After talking about the important concept of economic moats in the first part of his interview, in this second and concluding part, Prof. Sanjay Bakshi talks about his thoughts on valuations, mental models, diversification, checklists, and why you must buy great businesses for the long term.
Safal Niveshak: One of the problems that new or small investors have is that they can’t really get their heads around valuation. It seems so complex. A lot of the terminology is complex, the concepts are, and there is a lot of contrary thinking needed to effectively value businesses.
How can valuations be made easier? How have you made it easier? Or can it not be made easier?
Michael Mauboussin: Here’s what active managers can do
The debate over active versus passive management continues as trends show the ongoing shift from active into passive funds. Q2 2020 hedge fund letters, conferences and more At the Morningstar Investment Conference, Michael Mauboussin of Counterpoint Global argued that the rise of index funds has made it more difficult to be an active manager. Drawing Read More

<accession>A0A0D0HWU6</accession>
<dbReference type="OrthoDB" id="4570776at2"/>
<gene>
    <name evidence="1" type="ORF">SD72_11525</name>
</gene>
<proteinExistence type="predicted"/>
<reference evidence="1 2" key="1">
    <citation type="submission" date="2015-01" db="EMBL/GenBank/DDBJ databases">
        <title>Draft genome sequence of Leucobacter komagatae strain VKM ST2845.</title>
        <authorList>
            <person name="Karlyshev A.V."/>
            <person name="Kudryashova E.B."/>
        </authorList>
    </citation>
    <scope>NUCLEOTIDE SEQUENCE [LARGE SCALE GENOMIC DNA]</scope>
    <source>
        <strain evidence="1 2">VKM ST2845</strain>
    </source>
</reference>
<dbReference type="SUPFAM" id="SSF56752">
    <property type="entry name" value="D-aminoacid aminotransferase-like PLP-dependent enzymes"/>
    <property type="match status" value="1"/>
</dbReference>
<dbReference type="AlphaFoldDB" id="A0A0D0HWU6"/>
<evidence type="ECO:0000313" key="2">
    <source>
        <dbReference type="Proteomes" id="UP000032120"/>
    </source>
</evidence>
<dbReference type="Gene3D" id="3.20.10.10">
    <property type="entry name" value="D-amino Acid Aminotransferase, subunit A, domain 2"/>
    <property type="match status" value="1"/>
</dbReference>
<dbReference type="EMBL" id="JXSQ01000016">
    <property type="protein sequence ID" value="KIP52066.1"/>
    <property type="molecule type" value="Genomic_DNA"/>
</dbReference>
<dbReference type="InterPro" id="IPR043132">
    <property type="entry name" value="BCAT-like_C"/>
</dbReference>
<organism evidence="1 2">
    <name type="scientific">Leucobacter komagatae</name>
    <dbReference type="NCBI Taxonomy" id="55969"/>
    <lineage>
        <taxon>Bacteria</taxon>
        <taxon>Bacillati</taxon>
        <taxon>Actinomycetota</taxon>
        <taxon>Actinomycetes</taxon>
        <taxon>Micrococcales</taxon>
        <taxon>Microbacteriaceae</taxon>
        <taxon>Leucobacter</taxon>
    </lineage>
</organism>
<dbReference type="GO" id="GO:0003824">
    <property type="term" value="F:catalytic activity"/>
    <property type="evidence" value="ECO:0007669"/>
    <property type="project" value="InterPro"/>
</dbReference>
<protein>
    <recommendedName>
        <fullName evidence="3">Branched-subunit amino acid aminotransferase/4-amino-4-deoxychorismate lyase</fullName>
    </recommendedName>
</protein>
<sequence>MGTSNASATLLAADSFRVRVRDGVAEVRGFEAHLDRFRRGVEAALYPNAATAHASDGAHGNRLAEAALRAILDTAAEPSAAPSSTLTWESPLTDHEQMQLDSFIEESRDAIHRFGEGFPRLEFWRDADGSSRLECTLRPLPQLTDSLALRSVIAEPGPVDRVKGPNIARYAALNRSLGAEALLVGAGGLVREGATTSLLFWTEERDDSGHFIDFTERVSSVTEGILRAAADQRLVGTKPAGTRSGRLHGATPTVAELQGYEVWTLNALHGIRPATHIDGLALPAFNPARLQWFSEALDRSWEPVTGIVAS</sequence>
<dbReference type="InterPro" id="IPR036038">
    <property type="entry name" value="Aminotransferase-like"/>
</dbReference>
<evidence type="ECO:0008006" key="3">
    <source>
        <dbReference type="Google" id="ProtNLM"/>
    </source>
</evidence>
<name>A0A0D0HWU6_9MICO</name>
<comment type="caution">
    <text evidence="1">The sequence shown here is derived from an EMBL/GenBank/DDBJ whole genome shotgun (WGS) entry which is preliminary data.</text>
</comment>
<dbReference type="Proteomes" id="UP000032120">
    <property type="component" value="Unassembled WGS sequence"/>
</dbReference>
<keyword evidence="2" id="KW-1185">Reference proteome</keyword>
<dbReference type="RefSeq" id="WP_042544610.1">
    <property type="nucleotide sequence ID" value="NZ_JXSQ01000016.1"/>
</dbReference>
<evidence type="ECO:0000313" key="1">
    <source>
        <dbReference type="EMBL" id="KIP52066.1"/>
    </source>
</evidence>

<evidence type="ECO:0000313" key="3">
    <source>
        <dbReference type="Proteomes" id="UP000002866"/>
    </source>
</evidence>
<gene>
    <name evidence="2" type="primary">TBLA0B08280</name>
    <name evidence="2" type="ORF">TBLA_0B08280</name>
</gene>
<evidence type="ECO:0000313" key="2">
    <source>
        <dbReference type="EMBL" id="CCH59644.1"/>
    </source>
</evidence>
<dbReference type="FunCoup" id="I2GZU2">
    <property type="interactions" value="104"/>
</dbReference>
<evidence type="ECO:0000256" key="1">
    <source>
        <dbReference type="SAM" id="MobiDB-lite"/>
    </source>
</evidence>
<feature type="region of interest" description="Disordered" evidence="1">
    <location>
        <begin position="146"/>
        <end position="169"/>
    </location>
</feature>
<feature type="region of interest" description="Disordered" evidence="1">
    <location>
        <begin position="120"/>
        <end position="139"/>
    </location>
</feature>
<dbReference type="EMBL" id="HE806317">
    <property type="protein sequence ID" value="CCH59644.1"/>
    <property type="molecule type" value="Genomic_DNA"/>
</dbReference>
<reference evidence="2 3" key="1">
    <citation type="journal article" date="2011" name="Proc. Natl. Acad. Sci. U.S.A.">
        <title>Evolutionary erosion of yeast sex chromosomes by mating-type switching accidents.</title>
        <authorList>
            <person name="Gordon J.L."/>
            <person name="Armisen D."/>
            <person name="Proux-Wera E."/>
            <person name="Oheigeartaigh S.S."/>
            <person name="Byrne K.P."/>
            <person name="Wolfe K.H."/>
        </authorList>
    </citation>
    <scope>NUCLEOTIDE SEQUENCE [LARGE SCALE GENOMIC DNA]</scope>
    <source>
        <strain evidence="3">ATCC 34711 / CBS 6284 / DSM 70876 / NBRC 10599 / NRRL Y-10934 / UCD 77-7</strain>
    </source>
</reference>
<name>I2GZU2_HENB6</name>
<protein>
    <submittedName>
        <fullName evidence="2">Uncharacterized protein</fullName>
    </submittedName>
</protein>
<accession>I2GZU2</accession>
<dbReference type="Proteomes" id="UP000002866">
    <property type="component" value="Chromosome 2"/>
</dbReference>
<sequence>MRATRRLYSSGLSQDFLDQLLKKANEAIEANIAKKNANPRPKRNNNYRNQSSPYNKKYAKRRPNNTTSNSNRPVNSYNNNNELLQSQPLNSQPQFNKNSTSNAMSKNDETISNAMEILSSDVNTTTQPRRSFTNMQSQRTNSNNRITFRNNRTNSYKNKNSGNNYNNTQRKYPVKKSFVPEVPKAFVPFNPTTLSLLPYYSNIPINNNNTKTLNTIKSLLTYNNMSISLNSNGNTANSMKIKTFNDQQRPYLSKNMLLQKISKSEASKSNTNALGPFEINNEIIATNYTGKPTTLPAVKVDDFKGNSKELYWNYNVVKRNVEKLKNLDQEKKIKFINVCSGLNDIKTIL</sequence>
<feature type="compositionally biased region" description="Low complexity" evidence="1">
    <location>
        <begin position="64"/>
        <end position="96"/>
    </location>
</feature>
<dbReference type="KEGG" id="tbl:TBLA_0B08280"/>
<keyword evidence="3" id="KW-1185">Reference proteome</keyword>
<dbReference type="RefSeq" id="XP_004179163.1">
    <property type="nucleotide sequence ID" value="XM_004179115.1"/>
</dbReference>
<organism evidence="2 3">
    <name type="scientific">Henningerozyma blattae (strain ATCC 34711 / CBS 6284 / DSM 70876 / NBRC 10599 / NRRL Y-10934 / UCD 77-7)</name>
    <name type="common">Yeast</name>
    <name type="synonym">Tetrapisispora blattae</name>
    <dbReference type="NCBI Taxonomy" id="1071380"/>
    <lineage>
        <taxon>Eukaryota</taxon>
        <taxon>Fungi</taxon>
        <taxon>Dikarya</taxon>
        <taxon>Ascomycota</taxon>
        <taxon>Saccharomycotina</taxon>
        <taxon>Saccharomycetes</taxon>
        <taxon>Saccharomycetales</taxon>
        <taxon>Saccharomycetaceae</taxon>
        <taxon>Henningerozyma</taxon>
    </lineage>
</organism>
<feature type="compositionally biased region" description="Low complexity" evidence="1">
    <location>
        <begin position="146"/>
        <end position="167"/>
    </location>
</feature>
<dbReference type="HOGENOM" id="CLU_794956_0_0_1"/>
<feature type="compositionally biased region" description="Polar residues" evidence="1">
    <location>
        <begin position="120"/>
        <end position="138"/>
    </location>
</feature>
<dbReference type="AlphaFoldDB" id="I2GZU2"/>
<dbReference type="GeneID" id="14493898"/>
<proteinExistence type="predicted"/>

Prof. Sanjay Bakshi: Vishal, that particular problem is equally applicable to large investors!
Anyway, over the years I have dealt with the problem in many ways. As a disciple of Ben Graham, when working on any business and not necessarily moats, I developed my own ways of thinking about valuation.
Graham used to talk about protection vs prediction. He used to say that investors should seek protection in the form of margin of safety either through conservatively calculated intrinsic value (usually based on asset value) over market price or superior rate of sustainable earnings on price paid for a business vs a passive rate of return on that money.
That approach works well in many businesses as even though their future fundamental performance is largely unpredictable because one is, in effect, underwriting insurance.
Graham’s methods helped investors deal with the unpredictability problem in security analysis. For example, when you bought the stock of a company selling below net cash and the operating business was not losing money, then you were effectively getting the business for free. Even if the business may have been mediocre, it was free. And the typical Graham-and-Dodd investor absolutely loves freebies.
See full article here.